Simon Munnery: Buckethead
Show type: Edinburgh Fringe 2004
This show has not yet got a description.
Simon Munnery seems very apologetic about presenting a play, rather than stand-up. In a preamble, he addresses us directly, as if compering a gig, trying to warm us up into the mood he wants us in.
You don't get Shakespearean actors doing that, but Munnery doesn't appear at ease with that fourth wall, and even when proceedings proper get under way, he's often tempted to break it.
Not that he needs be concerned for the robustness of his one-man play. Designed, intriguingly, to be performed under a tree, it takes the form of a series of monologues from a society in the near future, when some people have taken to taking buckets on their heads.
The reasons are manifold, and Munnery makes them all seem entirely plausible, if satirically exaggerated. It could be a bid for anonymity; it could be a way of defeating capitalism by never seeing anything you might desire; it could be a comment on the way we all care only about ourselves, not caring to see what's around us.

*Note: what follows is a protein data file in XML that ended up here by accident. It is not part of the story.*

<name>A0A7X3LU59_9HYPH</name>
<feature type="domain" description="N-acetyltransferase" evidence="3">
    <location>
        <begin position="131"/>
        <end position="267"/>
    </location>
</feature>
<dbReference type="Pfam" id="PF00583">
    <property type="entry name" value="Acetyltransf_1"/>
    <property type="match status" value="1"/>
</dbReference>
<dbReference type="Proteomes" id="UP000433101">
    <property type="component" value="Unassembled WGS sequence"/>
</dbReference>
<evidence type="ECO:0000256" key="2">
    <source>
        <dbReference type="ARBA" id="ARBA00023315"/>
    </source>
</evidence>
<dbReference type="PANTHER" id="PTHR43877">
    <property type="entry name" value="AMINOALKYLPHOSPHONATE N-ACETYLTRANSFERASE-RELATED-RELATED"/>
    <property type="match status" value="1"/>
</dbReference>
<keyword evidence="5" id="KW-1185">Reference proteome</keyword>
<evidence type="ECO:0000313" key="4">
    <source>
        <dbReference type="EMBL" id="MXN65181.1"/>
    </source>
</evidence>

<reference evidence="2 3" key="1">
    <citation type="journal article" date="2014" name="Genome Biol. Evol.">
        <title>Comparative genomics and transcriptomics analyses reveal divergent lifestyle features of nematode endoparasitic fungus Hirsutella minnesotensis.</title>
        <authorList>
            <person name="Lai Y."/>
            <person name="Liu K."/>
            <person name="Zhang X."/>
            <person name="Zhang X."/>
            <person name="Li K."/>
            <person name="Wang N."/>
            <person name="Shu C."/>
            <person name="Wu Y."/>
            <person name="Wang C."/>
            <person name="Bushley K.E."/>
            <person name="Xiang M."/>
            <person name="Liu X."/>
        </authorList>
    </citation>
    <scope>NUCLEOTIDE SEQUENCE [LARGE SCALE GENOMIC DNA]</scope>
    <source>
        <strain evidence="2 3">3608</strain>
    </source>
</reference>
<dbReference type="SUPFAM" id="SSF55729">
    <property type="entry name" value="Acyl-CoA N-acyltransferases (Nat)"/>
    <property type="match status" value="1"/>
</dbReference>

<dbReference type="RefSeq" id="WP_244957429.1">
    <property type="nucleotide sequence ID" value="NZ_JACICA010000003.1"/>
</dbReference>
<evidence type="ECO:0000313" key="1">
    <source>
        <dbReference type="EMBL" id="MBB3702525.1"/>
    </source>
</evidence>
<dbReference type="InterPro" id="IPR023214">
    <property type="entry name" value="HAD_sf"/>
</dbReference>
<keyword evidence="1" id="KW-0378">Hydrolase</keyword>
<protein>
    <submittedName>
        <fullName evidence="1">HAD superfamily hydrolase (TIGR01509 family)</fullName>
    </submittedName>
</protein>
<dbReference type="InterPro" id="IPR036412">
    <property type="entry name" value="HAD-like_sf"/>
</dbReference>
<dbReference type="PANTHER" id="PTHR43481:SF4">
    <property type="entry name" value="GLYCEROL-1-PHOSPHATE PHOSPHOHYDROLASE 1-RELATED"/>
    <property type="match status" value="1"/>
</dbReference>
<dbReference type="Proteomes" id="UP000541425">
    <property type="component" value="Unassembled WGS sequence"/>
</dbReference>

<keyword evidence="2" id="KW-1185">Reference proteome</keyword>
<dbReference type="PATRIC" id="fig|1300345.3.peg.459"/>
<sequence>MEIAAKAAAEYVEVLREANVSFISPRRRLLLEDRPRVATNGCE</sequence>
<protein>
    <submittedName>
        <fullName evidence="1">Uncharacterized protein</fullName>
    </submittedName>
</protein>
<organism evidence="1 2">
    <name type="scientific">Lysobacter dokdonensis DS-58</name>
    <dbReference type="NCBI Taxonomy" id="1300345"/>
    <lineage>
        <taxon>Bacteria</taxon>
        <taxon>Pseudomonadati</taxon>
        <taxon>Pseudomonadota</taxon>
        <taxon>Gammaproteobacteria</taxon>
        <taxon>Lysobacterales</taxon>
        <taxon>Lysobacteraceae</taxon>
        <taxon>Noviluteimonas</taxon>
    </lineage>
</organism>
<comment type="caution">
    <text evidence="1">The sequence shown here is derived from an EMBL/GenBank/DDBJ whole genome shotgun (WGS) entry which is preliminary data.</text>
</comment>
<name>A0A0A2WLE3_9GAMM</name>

What seems like an apparently stupid idea thus becomes an act of rebellious defiance, or possibly even blind compliance. It's testament to Munnery's inventive, intelligent genius that he can extrapolate so much social comment from this simple, ridiculous action. For a man with a bucket on his head, he has a lot of vision.
The rich ideas explored through a couple of Bucketheads, being interrogated by the system about their reasoning, and then a cloaked representative of the establishment pondering their motives.
Sparkling lines of wordplay, and ideaplay, if there is such a thing, infuse the script. It sometimes feels as if gags from his brilliant stand-up routine have been carelessly grafted on, but more often they elegantly express bigger arguments. "You can't defeat us," roars the Communist agitatior. "Because we've already defeated ourselves." Decades of socialist doctrine, posturing and in-fighting summed up in nine pithy words. Excellent stuff.
The play does feel something like a work in progress a mood not helped by Munnery's reading director Kevin Eldon's notes aloud at the end - but even an unfinished masterpiece is a joy to behold.